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Columbia school board candidate interview: Paul Harper


Election Day is less than two weeks away.

ABC 17 News is interviewing each of the seven candidates running for three open spots on the Columbia Board of Education. At least two of them will be new members -- only one incumbent is in the race.

Paul Harper has been endorsed by the Columbia Missouri National Education Association -- the teachers' union that has collective bargaining rights with the school district. He was until last year the general counsel for State Auditor Nicole Galloway. Now he's a legal counsel in the Missouri Department of Elementary and Secondary Education.

Campaign finance: Read Harper's 40-day before election finance report

LUCAS GEISLER: Could you tell us a little bit about yourself and your candidacy?

PAUL HARPER: Sure. I'm the father of two daughters. My oldest graduated from Rock Bridge High School in 2020. My youngest graduates this year.

I'm a lifetime public servant. I started out as a special education teacher and then decided maybe special ed wasn't for me, I went to law school, worked for the state for 20 years, still actually work for the state today. In that time, I worked seven and a half years as the general counsel of State Auditor Nicole Galloway,

GEISLER: You've made teacher pay one of the big parts of your candidacy. How can the district continue to afford future raises?

HARPER: We've got a big budget, we need to drill down into that budget. We need to find the money in a $250 million budget, we should be able to find various things.

For example, little things like the coffee contract that was $15,000. We didn't need that. Whenever I'm on the board, I intend to, I intend to drill down into those things and ensure that we have extra funds to pay not only teachers but hourly employees, bus drivers, extra supports for teachers. It's not just teachers, it's all employees of the district. We need to be competitive statewide, and we need to pay our people better.

GEISLER: What are your thoughts on where CPS is on the state's test scores? And what do you think would help kick those up higher?

HARPER: Yeah, to be fair, I think you're talking about the MSIP, Missouri State Improvement Plan, they just changed some things. So you really can't compare previous years to this year. But yes, it is low.

We received a 70% in the district. I think what is most striking, though, is that we've got schools that are in the 80s. And we've got schools that are in the 20s. And that's very disconcerting for me, as a taxpayer, as a parent, that we have such disparate measures within our school, because while we can't compare year to year, we can compare school to school within the same year. And we need to be doing more for those schools that are hitting those lower marks.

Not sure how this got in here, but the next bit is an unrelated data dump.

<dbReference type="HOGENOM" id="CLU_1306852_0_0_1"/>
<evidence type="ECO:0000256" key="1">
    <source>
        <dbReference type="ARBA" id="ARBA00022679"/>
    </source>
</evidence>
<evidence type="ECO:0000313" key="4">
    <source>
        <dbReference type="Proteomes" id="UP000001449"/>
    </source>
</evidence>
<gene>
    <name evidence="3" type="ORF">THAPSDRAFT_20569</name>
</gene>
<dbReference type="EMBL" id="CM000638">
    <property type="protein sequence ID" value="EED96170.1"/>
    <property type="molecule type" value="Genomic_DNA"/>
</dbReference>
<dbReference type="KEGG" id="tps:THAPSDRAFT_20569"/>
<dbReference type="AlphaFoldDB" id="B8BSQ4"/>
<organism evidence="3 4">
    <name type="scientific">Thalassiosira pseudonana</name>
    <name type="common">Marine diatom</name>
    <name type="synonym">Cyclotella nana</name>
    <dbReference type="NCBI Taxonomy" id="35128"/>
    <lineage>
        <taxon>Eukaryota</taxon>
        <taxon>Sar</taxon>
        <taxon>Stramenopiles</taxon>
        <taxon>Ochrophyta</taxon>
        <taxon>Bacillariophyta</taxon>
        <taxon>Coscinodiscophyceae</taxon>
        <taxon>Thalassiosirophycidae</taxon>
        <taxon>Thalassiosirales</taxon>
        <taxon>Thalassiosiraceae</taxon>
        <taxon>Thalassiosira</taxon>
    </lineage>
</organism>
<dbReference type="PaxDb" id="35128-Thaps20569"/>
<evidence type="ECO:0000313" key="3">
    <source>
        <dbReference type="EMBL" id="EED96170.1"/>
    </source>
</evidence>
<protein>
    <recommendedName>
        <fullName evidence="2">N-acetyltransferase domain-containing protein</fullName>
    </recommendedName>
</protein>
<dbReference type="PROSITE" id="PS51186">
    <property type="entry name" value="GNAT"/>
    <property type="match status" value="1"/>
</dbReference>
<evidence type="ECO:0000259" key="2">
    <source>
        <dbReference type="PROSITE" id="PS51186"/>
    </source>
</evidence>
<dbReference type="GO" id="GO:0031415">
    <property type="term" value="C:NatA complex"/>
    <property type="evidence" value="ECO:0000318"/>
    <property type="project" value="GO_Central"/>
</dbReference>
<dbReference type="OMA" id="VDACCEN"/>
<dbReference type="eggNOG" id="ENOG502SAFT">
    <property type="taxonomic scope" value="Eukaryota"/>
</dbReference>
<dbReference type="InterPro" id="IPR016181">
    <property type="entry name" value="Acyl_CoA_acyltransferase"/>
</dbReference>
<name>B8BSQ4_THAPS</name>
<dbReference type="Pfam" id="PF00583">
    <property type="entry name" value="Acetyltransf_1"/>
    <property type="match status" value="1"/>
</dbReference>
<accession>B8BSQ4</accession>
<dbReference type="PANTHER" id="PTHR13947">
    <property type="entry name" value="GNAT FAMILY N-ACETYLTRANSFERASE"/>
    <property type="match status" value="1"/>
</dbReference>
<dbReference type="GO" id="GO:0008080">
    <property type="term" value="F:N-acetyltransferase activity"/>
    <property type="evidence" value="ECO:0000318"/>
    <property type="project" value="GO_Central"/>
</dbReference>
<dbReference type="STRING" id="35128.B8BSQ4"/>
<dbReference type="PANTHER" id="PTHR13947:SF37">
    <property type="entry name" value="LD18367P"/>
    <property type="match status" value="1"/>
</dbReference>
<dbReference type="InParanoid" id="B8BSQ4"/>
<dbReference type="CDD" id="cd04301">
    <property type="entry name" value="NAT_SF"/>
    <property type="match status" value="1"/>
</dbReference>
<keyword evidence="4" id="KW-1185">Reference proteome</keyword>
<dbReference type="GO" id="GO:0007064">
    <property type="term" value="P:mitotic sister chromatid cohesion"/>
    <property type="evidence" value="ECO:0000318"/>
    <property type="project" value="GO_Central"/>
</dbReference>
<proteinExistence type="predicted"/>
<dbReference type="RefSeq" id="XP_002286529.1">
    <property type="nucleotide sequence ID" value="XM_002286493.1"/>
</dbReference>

GEISLER: From a board perspective. what do you think you can do to help positively affect this?

HARPER: Well, we need to make sure that we put some more funds into those schools, right? Right now, it's, you know, it's almost even per student. You know, the Title 1 schools need more money. The schools, you know, there are several schools up north, that quite frankly, sometimes in order to achieve equitable education, you need to put extra money into different areas, you know, it doesn't mean, equality doesn't necessarily mean that you're giving everybody the same thing. It's that you're giving everyone enough so that everyone can progress on their educational goals. And that's what we need to be doing in this district.

GEISLER: There were three board members in January who abstained from renewing the superintendent's contract on the grounds that they felt the process was rushed. What do you think about the process of reviewing and evaluating the superintendent's performance when it comes to keeping the superintendent on board?

HARPER: Well, you know, one of the things that the scorecard does is it sets the framework for the district, and they're expected to ensure the district follows that framework. Well, it's pretty bad whenever the district doesn't actually follow its own rules. And they didn't that time because they ... rushed it. Several of the board members hadn't actually done their evaluations, they should have been following their own process, and they were right to abstain until the process is done. They should not have held that vote.

GEISLER: Any other big issues facing the district that you're looking forward to taking on if you're elected?

HARPER: You know, one thing that I've been talking about is financial transparency. We aren't always transparent in our financial matters. I would like to see more financial data online, I would like to see something like the state accountability portal where you can actually search exactly how we are spending our money because as an outsider right now, it's very hard for me to figure out where we're spending our money and whether that's getting our own or asking the state if we can get onto their portal because they've got a local government section.

I would love to see more financial data so that we can be more finding totally transparent.

Article Topic Follows: Your Voice Your Vote

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